Everyone likes to use individual players to state a case of supremacy, but this does not do justice, as it takes a team to win.
I understand that some players are more deserving of accolades than others, but I also believe that greatness is achieved by balance between teammates.
This is undeniable, as a quarterback cannot hand the ball off to himself, nor can a defender place his teammates in the proper place in order to achieve a common goal.
Let me introduce to you three simple, yet complex, reasons why the New England Patriots will achieve the goal that is the Lombardi Trophy.
Every time analysis of a football game is brought up in conversation, the first thing you usually hear is about protecting the ball and the turnover battle. With the complexity of schemes and game plans, the safety of the football is becoming more crucial than ever.
While the efficiency of an offense is vital to the progression of a football team's success, so is the ability to disturb the flow of the opposing team's offense while defending. No team is as true to form in this regard as the New England Patriots.
As a team, the Patriots led the league in interceptions with 25 and were second in turnovers caused with 38 on the season. New England is led defensively by Devin McCourty and Jerod Mayo, who were accountable for 10 turnovers between them. Mayo was also the league leader in tackles this year.
Conversely, New England only turned the ball over 10 times the entire season. In fact, during a seven-game stretch the team did not turn the ball over once. Tom Brady is a focal point of this performance, as he threw a league-low four interceptions all year. Also, the Patriots' first 1,000-yard rusher since 2004, BenJarvus Green-Ellis, did not fumble the ball all season.
For those who are keeping track, New England forced 38 turnovers as a team while only giving 10 turnovers away this entire season. That is a nearly four-to-one ratio in the turnover battle.
Let's further investigate what makes the Patriots title contenders.
The concept of winning in football is simple: The team that scores the most points wins. With that being said, take a look at how well the New England Patriots got the ball into the end zone while keeping the opposition out.
The Patriots are considered to be a dangerous team, as they can put up points in bunches. In fact, New England led the league in points scored with 65 touchdowns, and seven players on the roster scored at least five times this season. BenJarvus Green-Ellis led all performers with 13 celebrations of the sort.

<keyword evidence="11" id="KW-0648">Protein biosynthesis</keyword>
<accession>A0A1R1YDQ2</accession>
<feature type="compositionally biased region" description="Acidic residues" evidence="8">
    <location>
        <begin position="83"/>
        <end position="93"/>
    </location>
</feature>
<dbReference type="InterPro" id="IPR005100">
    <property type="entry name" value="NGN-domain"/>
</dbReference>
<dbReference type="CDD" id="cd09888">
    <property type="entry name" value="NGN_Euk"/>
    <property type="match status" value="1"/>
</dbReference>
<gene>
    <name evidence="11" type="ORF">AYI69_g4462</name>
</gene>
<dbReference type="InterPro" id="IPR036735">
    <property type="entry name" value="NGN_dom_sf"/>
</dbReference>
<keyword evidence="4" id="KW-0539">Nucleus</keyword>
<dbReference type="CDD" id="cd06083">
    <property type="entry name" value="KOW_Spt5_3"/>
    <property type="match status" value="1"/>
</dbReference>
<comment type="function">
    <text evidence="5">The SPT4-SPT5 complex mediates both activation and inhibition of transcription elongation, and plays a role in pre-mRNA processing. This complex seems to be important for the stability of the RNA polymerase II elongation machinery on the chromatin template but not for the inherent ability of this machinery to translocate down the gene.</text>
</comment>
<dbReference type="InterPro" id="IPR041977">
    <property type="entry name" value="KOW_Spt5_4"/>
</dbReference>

Defensively, New England practically gave yards away to opponents but managed to allow only 36 total touchdowns against them, giving the defense an average of 19.6 points per game, which is good enough for eighth in the league.
Simple math suggests that the 32.4 points per game the Patriots score is much more than what they allow. Combine that with the turnover ratio, and you have a dangerous team to deal with.
There is one other detail that will lead to a Super Bowl victory.
There are many aspects to coaching. Whether it be preparation, adjustments or confidence, the New England Patriots have it on several levels. They are coached on the sidelines and both sides of the ball as well as any team now or in history.
Bill Belichick is a master of preparation and making precise adjustments on the fly. No team can transform during halftime and come out as another team in the second half of games like the Patriots. The team has also bought into the ideals and concepts of individuals coming together as one, as taught by Belichick.
Tom Brady and Vince Wilfork have been extensions of the coach in both effort and example. Brady and Wilfork have shown great work ethic on and off the field in preparing for opponents while also helping teammates understand the concept that has been passed down to them from Belichick.
Once a team is prepared, coached and transformed while being efficient both offensively and defensively, you have a very dangerous team. The Patriots not only buy into the concept of being united, but they also protect the ball and outscore opponents while causing turnovers and defending their end zone. This all accumulates into one thing.
The Lombardi Trophy will again go to Tom Brady and the New England Patriots in Super Bowl XLV, as they are the best at preparing for opponents; causing turnovers as well as protecting the ball; scoring while also defending their territory; and being coached to play as a cohesive unit.